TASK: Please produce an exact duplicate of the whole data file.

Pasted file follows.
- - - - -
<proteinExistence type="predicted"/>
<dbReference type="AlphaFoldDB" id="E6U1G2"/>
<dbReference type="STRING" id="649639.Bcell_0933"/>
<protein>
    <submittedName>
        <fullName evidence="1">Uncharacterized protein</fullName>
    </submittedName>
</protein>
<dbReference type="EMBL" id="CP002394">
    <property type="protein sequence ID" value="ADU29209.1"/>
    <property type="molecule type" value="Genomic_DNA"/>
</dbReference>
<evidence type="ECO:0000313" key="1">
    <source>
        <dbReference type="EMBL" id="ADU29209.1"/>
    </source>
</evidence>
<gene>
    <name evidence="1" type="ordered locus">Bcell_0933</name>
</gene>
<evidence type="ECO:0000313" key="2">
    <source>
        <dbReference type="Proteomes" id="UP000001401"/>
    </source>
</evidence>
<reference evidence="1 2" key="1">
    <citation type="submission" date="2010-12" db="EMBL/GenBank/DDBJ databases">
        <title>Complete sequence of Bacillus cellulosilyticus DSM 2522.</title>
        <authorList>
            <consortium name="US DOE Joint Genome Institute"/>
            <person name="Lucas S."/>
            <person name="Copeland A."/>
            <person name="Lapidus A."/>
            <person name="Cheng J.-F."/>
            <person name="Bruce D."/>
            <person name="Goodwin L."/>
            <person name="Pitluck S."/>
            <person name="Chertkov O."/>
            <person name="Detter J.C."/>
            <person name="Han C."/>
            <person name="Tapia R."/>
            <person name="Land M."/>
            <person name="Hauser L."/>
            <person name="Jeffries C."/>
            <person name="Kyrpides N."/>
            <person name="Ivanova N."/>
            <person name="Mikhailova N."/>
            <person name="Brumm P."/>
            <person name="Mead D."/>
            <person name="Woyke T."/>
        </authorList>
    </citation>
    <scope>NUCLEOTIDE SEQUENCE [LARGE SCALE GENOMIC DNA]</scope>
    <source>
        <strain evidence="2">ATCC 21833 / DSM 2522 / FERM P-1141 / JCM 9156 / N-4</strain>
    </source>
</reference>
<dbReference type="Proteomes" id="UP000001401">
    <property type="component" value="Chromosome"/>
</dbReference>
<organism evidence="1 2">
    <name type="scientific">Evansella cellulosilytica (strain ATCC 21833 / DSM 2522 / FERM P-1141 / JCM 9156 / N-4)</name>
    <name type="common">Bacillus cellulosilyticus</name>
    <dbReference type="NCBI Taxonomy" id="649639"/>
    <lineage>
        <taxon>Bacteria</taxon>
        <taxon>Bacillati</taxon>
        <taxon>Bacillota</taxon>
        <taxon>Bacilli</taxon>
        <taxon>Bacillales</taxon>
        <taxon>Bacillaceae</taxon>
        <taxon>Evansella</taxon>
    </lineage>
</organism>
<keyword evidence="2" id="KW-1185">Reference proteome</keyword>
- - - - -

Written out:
<proteinExistence type="predicted"/>
<dbReference type="AlphaFoldDB" id="E6U1G2"/>
<dbReference type="STRING" id="649639.Bcell_0933"/>
<protein>
    <submittedName>
        <fullName evidence="1">Uncharacterized protein</fullName>
    </submittedName>
</protein>
<dbReference type="EMBL" id="CP002394">
    <property type="protein sequence ID" value="ADU29209.1"/>
    <property type="molecule type" value="Genomic_DNA"/>
</dbReference>
<evidence type="ECO:0000313" key="1">
    <source>
        <dbReference type="EMBL" id="ADU29209.1"/>
    </source>
</evidence>
<gene>
    <name evidence="1" type="ordered locus">Bcell_0933</name>
</gene>
<evidence type="ECO:0000313" key="2">
    <source>
        <dbReference type="Proteomes" id="UP000001401"/>
    </source>
</evidence>
<reference evidence="1 2" key="1">
    <citation type="submission" date="2010-12" db="EMBL/GenBank/DDBJ databases">
        <title>Complete sequence of Bacillus cellulosilyticus DSM 2522.</title>
        <authorList>
            <consortium name="US DOE Joint Genome Institute"/>
            <person name="Lucas S."/>
            <person name="Copeland A."/>
            <person name="Lapidus A."/>
            <person name="Cheng J.-F."/>
            <person name="Bruce D."/>
            <person name="Goodwin L."/>
            <person name="Pitluck S."/>
            <person name="Chertkov O."/>
            <person name="Detter J.C."/>
            <person name="Han C."/>
            <person name="Tapia R."/>
            <person name="Land M."/>
            <person name="Hauser L."/>
            <person name="Jeffries C."/>
            <person name="Kyrpides N."/>
            <person name="Ivanova N."/>
            <person name="Mikhailova N."/>
            <person name="Brumm P."/>
            <person name="Mead D."/>
            <person name="Woyke T."/>
        </authorList>
    </citation>
    <scope>NUCLEOTIDE SEQUENCE [LARGE SCALE GENOMIC DNA]</scope>
    <source>
        <strain evidence="2">ATCC 21833 / DSM 2522 / FERM P-1141 / JCM 9156 / N-4</strain>
    </source>
</reference>
<dbReference type="Proteomes" id="UP000001401">
    <property type="component" value="Chromosome"/>
</dbReference>
<organism evidence="1 2">
    <name type="scientific">Evansella cellulosilytica (strain ATCC 21833 / DSM 2522 / FERM P-1141 / JCM 9156 / N-4)</name>
    <name type="common">Bacillus cellulosilyticus</name>
    <dbReference type="NCBI Taxonomy" id="649639"/>
    <lineage>
        <taxon>Bacteria</taxon>
        <taxon>Bacillati</taxon>
        <taxon>Bacillota</taxon>
        <taxon>Bacilli</taxon>
        <taxon>Bacillales</taxon>
        <taxon>Bacillaceae</taxon>
        <taxon>Evansella</taxon>
    </lineage>
</organism>
<keyword evidence="2" id="KW-1185">Reference proteome</keyword>